“Is George Bush still an asshole?” This and a few
other inquiries were part of the barrage of political defamation
that accompanied Green Day’s show Saturday at Cobo Hall.
Although their anti-Bush stance is widely known, Green Day lead
singer Billie Joe Armstrong took shots at the whole governmental
system rather than the recently re-elected president.

Music Reviews
Somebody gave me some flubber before the show. (Trevor Campbell/Daily)

Coming out on stage to their latest protest song,
American Idiot,” the crowd roared with an
overwhelming approval. “That song means so much more to me
now than it did four days ago,” Armstrong said, making
reference to Tuesday’s election.

Politics aside, the event was packed with pyrotechnic onslaught,
that would make Whitesnake blush and crowd participation that could
rival the Big House. Explosions, flashes of light and 20-foot-tall
flames added an interesting touch to the usual punk-rock show.

Green Day’s set list was packed with songs spanning the
band’s 15-year career, including songs off of American Idiot
such as “Holiday” and the widely talked about rock
opera “Jesus of Suburbia.”

Their age seemed to be a negligible factor in their stage
presence. Leaping around with more vertical lift than Richard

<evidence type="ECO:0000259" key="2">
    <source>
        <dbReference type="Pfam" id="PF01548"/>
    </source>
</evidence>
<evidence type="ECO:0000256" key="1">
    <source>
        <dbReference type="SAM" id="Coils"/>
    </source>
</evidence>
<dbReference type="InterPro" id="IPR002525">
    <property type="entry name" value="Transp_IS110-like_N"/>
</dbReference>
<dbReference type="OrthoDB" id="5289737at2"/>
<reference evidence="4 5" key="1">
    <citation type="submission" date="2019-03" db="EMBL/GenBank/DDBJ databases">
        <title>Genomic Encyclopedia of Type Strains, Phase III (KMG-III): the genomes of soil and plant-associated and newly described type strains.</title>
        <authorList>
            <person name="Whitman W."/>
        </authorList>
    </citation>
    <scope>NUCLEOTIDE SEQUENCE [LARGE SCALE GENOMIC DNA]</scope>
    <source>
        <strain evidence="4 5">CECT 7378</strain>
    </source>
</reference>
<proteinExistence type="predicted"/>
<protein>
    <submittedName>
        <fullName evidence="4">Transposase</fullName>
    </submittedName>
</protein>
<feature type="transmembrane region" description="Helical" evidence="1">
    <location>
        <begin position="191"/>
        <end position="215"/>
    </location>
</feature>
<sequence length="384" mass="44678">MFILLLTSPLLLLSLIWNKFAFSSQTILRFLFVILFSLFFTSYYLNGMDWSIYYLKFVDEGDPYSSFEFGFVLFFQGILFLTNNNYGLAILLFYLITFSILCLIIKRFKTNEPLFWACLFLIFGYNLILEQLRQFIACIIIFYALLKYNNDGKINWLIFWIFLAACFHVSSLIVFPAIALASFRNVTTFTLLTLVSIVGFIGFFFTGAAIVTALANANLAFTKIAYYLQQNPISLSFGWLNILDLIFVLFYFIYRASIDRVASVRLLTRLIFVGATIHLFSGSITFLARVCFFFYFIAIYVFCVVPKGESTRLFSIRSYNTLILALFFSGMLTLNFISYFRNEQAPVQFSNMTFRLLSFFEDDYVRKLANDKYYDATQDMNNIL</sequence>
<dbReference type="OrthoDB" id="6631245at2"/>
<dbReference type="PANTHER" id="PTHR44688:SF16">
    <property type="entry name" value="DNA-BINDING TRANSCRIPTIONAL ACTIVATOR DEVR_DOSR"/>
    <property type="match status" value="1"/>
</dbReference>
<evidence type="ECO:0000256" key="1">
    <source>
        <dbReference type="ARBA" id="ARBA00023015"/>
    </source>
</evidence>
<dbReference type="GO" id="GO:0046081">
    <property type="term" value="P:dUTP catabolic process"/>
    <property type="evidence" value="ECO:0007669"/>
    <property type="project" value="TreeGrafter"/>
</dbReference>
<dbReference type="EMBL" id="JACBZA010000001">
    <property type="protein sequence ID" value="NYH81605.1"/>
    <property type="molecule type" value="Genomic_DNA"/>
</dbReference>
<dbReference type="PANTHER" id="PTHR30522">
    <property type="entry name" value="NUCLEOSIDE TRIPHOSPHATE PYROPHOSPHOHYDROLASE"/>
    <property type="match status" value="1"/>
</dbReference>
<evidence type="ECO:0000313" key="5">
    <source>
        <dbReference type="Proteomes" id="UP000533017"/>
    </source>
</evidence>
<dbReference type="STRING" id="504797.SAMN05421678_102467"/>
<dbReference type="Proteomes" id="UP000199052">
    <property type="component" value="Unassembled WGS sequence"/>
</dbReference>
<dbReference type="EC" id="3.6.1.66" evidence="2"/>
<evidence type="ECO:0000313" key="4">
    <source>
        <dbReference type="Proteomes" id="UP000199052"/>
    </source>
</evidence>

Hamilton, guitarist Armstrong and bassist Mike Dirnt hopped off of
stage monitors, speaker cabinets and drum stands while slinging
songs to the energetic crowd.

At one point in the set the band paused to create a three-man
group composed of fans pulled out of the crowd to play a
simplistically watered-down song. Although it added a creative
aspect to the show, and added a few laughs, it took away from the
overall energy of the band and seemed to be an excuse to give the
band’s tired vocal chords and exhausted muscles a chance to
rest. The fortunate guitarist was allowed to keep the guitar that
he played on-stage.

Closing out their set for the night, the band pulled out a
stunningly powerful rendition of Queen’s “We are the
Champions” along with piano accompaniment. The crowd fed off
of the power-ballad and sang out with all of their hearts as the
band neared its departure. Immediately following the seemingly
never-ending flow of red and white confetti fired out of stage-side
cannons, Armstrong slowly strolled out to the front of the
center-stage walkway and ended the night with a solo performance of
“Good Riddance (Time of Your Life).”

Their power, humor and enthusiasm make their live show a
must-see for anyone with even an inkling of interest in their

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